10. “Yes” in other situations

One of the most common ways to say “yes” in Chinese is not a specific word at all. Rather, it’s a Chinese grammatical structure that involves expressing agreement by repeating the main verb or adjective in the question asked.

Because responding requires the ability to recognize keywords in a question, this method works best for learners who already have some basic Chinese vocabulary under their belts.

This repetition-based method is most commonly used with verbs. Thus, even if you’re a beginner without a large Chinese vocabulary, you’ll still be able to use this method so long as you’ve mastered commonly used Chinese verbs like 要 (yào, to want), 有 (yǒu, to have) and 会 (huì, to be able to).

The following three examples show these common Chinese verbs in action:

A:你要吃火锅吗?Nǐ yào chī huǒguō ma?Do you want to eat hotpot?
A:这里有人吗?Zhè li yǒu rén ma?Is there someone sitting here?
A:你会开车吗?Nǐ huì kāichē ma?Can you drive?
B:会。Huì.Yes, I can.

This grammar-based method for saying “yes” also works with adjectives. In the following example, the adjective 好看 (hǎokàn, good-looking) appears in the question and is then repeated in the answer resulting in an affirmative response:

A:你觉得好看吗?Nǐ juédé hǎokàn ma?Do you think this looks good?
B:好看。Hǎokàn.Yes, it looks good.
a student holding an ancient Chinese instrument while his teacher looks on

Learning how to say “yes” in context-appropriate ways will help you avoid being misunderstood.

Just say “yes!”

Saying “yes” is one of the most important skills that beginning students of the Chinese language should learn. We hope that the above explanations and examples will help you in your quest to respond to questions like a native.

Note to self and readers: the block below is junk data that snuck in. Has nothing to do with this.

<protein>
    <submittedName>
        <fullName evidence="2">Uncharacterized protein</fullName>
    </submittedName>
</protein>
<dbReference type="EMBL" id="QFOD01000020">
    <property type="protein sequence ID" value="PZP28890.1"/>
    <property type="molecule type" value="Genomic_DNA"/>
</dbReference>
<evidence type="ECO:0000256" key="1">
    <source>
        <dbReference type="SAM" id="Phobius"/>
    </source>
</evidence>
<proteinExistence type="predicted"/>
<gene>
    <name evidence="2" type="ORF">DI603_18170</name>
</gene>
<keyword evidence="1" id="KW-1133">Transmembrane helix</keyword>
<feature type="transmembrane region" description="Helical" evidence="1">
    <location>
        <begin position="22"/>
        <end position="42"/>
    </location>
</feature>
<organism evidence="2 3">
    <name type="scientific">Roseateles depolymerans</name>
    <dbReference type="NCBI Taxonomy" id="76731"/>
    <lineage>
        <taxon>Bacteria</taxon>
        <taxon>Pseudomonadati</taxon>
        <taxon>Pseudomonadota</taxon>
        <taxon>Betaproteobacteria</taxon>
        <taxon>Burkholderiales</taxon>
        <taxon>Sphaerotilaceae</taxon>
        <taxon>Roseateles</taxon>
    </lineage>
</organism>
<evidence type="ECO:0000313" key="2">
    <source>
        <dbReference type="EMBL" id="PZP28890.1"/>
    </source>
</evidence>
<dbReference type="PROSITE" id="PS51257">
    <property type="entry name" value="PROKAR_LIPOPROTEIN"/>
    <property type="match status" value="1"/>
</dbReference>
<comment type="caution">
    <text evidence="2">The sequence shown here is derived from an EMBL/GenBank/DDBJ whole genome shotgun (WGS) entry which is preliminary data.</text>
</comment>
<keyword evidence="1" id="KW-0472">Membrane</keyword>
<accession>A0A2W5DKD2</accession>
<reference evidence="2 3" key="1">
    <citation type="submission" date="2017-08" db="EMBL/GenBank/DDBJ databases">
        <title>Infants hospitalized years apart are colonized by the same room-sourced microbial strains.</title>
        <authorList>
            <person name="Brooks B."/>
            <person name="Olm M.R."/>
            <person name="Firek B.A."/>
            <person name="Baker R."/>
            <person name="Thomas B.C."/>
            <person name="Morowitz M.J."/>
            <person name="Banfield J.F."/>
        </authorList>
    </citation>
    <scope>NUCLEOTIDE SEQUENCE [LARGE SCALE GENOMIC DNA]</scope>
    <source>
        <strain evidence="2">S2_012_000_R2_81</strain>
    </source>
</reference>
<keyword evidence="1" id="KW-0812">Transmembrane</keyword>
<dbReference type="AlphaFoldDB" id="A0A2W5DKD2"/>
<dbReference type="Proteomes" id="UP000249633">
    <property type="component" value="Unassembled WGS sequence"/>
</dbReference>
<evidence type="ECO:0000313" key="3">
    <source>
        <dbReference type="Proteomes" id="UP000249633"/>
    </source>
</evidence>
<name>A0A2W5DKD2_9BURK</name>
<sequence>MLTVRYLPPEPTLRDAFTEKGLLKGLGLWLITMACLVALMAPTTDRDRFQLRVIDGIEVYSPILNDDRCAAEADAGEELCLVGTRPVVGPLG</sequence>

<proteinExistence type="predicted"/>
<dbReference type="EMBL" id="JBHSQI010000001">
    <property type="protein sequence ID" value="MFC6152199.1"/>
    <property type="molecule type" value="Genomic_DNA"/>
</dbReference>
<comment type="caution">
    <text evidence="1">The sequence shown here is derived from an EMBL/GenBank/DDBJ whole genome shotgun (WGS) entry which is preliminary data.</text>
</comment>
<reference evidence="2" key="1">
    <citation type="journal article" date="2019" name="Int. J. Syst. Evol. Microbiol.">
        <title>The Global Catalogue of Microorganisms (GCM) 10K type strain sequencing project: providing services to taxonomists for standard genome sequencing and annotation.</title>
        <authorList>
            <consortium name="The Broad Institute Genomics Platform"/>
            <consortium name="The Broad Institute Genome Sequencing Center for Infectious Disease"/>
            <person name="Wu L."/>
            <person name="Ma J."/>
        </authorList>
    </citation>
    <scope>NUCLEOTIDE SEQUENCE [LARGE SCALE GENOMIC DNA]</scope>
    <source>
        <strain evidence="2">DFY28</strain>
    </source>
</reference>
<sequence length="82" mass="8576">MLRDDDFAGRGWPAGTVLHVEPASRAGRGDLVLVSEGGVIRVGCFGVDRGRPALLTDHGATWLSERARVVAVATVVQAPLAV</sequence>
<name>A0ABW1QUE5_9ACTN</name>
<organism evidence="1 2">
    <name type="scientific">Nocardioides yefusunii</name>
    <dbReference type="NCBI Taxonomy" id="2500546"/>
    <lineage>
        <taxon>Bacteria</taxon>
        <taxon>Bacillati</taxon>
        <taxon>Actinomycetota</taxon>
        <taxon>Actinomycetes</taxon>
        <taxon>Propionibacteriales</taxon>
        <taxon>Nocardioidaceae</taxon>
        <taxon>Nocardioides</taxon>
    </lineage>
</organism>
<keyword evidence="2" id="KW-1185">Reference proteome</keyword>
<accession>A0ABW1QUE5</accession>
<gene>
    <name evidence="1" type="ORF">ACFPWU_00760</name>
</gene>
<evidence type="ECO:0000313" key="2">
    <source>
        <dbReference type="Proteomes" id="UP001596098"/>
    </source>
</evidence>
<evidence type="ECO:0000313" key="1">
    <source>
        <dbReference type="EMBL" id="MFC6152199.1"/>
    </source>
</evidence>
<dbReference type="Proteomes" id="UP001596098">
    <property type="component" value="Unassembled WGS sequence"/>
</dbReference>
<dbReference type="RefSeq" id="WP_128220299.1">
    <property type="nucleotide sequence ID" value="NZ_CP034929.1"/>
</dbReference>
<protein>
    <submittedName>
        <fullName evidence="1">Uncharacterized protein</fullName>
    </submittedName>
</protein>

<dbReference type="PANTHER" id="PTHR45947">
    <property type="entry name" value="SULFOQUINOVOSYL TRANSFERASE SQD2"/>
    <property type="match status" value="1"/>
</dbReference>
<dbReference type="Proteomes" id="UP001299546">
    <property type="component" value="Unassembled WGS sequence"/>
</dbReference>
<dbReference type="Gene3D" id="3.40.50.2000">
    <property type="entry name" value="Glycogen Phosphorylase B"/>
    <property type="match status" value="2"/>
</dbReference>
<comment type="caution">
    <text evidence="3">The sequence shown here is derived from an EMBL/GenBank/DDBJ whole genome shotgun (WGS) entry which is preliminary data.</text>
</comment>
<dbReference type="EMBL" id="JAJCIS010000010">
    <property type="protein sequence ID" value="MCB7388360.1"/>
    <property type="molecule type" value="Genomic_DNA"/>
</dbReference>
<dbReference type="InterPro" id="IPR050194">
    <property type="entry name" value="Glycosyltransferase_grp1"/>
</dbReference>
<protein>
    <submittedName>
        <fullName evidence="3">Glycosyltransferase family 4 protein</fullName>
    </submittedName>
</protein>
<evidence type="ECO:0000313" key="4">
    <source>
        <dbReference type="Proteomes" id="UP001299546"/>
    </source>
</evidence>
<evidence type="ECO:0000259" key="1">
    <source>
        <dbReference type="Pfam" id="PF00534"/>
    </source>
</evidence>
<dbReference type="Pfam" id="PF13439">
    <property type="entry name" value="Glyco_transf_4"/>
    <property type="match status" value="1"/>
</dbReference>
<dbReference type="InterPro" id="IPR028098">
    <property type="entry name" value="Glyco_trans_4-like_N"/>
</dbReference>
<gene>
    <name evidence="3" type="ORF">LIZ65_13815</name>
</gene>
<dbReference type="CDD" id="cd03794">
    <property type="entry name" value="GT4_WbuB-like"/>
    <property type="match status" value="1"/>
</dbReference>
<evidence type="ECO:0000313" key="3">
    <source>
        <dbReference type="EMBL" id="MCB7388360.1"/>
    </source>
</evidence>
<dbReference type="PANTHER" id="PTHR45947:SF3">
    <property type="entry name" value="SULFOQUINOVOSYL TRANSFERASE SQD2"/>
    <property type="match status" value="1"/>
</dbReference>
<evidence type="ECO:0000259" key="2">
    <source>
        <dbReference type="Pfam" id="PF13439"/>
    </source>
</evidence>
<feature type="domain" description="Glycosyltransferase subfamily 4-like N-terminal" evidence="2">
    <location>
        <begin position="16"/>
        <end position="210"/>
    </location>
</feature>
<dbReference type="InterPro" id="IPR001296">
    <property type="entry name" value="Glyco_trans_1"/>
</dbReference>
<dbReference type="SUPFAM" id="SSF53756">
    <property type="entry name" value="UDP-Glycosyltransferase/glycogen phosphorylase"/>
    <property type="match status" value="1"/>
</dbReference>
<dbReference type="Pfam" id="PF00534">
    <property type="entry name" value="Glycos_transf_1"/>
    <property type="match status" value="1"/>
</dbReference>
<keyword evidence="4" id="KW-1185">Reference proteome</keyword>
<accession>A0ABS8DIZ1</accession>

Getting a feel for which form of “yes” to use in any given situation takes time and practice. If you still feel confused about when to use which word or phrase, we recommend that you try watching some Chinese TV shows. Listening carefully to the dialogue between the characters is a great way to gain insight into which forms of “yes” feel most natural in various different contexts.

Now that you know some of the most common ways to say “yes” in Chinese, don’t forget to practice and solidify your new knowledge by communicating with native Chinese speakers, either online or in person.

Remember, 熟能生巧 (shúnéngshēngqiǎo, practice makes perfect)!

Now that you know how to say "yes," why not continue exploring the essentials of everyday communication in Chinese by checking out our article on how to say "no" in Chinese or exploring the wonderful world of Chinese measure words?

Essential Vocabulary for Saying Yes in Chinese

shìto be (verb); yes (in certain contexts)
是的shìdeyes, that's right/correct
duìyes, that's right/correct
没错méicuòyes, that's right/correct/true
hǎoOK; fine
好的hǎo deOK; will do
好呀hǎo yaOK! (sounds excited/enthusiastic)
好吧hǎo baOK (sounds reluctant)
好了hǎoleyep! (positive); OK, OK (sounds exasperated)
可以kěyǐyes, you can
xíngOK; all right
ènuh-huh; yeah
没问题méiwèntíno problem
当然dāngránof course; certainly
yàoto want (verb); yes (in certain contexts)
yǒuto have (verb); yes (in certain contexts)
huìto be able to (verb); yes (in certain contexts)